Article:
NASDPTS Releases New Passing Survey Results

The new illegal passing survey done for the previous year has been realeased. This surgery is put on by  the National Association of State Directors of Pupil Transportation Services  and its full results can be found here.

It tells us how many states take the survey, how many drivers reported, how many times they were illegally passed, etc. it tells us a lot of things but one thing you don’t see is how many of those motorists that could have killed or seriously injured a child were charged.


Ill tell you why. Less then half would be generous. Less then a quarter would be a dream! In reality less then 10% of people who illegally pass a stopped school bus with flashing red lights and a stop arm extended, ever face the consequences.

That 10% isn’t a legal number but it comes from years of experience and reading reports.  So when I say that reporting isn’t enough, I mean it! A bus company or a school can only do so much. We need more legal support and people willing to see that every report is followed up on and the every perpertraitor is charged. If not charged then at least made to watch an10 minute video on the rules of passing a school bus and the results of lputt



Ohio Safety Plate

Ohio has recently passed bill 207 making a school bus safety license plate available state wide!

This plate features a picture of a school bus with flashing lights and states that we need to stop for them. The plate allows for new level of school bus awareness for the public!

I think this is a super idea and would love to see this become available in every state in the next year or so! People who want this specialty plate can buy it for $20.00 a year.

The bill 207 allocates $10 to the state and $10 to OAPT, “which shall use the money to support transportation programs, provide training to school transportation professionals, and support other initiatives for school transportation safety,” the law states.

This is an amazing way to promote awareness and raise funds for school bus transportation. Here’s to seeing many, many of these on the roads!

Chattanooga: New Charges for Walker!


Walker, who drove and crashed a school bus in Chattanooga Tennessee last November is facing new charges in his trial.

Acording to reports Walker faces six counts of vehicular homicide, charges of reckless aggravated assault, reckless endangerment, reckless driving and using a portable electronic device as a bus driver.

He is a deplorable example of what a school bus driver should be like. We put all of our trust I the people who bring our children to school for us everyday and he leaves me with a bad taste in my mouth.

There is further talk that he may not face any jail if he  receives alternative judgement such as probation with a community service time.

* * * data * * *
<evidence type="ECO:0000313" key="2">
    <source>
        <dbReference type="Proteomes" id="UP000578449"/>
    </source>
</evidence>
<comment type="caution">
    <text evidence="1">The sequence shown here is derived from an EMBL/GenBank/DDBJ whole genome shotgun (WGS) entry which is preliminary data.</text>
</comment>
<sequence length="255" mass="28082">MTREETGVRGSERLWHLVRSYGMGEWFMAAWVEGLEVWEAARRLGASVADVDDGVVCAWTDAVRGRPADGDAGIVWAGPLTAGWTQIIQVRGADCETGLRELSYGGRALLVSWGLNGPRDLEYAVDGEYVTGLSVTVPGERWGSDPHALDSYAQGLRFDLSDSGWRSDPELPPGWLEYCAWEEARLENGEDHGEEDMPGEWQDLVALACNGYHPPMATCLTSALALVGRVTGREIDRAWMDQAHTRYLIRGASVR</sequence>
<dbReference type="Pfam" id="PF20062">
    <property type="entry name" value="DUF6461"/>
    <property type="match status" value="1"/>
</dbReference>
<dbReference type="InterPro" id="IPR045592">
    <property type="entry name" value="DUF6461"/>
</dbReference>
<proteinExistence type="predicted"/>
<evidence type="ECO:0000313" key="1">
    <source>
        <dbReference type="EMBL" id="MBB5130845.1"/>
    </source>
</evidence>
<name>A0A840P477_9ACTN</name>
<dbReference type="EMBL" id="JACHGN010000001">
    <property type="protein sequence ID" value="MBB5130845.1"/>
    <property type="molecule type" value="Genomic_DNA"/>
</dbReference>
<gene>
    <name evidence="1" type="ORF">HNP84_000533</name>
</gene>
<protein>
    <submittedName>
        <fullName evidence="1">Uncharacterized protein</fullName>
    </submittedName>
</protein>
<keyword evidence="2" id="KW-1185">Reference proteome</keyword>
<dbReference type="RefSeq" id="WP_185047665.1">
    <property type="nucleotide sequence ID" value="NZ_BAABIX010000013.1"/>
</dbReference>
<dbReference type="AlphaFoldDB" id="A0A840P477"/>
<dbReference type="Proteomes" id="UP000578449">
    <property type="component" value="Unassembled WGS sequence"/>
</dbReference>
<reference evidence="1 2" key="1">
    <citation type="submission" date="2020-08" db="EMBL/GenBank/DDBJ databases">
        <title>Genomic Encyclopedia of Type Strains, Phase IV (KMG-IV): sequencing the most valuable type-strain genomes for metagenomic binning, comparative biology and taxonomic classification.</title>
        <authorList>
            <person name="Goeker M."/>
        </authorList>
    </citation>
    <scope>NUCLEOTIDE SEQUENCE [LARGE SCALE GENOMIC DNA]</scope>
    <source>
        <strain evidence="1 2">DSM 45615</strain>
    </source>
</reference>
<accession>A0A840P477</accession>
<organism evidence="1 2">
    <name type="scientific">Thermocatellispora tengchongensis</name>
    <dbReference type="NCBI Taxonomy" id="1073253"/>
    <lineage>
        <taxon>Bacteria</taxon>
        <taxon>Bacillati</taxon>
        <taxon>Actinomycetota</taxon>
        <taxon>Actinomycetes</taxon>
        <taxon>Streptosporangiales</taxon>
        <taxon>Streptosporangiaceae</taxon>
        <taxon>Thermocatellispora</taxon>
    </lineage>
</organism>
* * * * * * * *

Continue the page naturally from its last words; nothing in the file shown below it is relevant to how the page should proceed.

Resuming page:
I hope for the charges to all stick and letting this man anywhere near a moving vehicle should never be allowed!

A Florida Man Steals a Bus

Holmes county sheriff department was led on a wildgoose chase a few days ago when a local mans crime spree took a violent turn!

The suspect (whose original reason for fleeing was not stated) first encountered and injured a man in his home with a hammer while trying to steal his car. Upon this initial failure he attempted to break into a second home, and steal a mail delivery vehicle before he entered a school.

While in bethlehem school he was held at gun point by an armed school worker. At this point he was also being chased by a passing cop who witnessed him while he was breaking into the second home. After a brief hold up he escaped onto a school bus and went on a terrifying ride down BOTH sides of the road.

Just out side of town the cops shot the tires of the stolen school bus and was able to apprehend the suspect soon after he crashed into the woods.

This is a crazy story full of misfortune. I can’t believe how unfortunate the school and all of this bad mans victims were.  I hope no one is too hurt and the school is able to recover in time.


Fort Worth Collision

Quick and Dirty:

A 40 year old women was driving and turned down a street going the wrong way.

She immediatly collided head on with the school bus! She was brought to he hospital with severe injuries. Only one child on the bus was brought to the hospital with minor injuries while 11 other ps where. Heckled out at the accidents location.

Not much else has been reported and the ages of the children on board were not disclosed.

When a car and a bus collide the bus pretty much always comes out on top due to its raised carriage design and size. Lucky for all involved!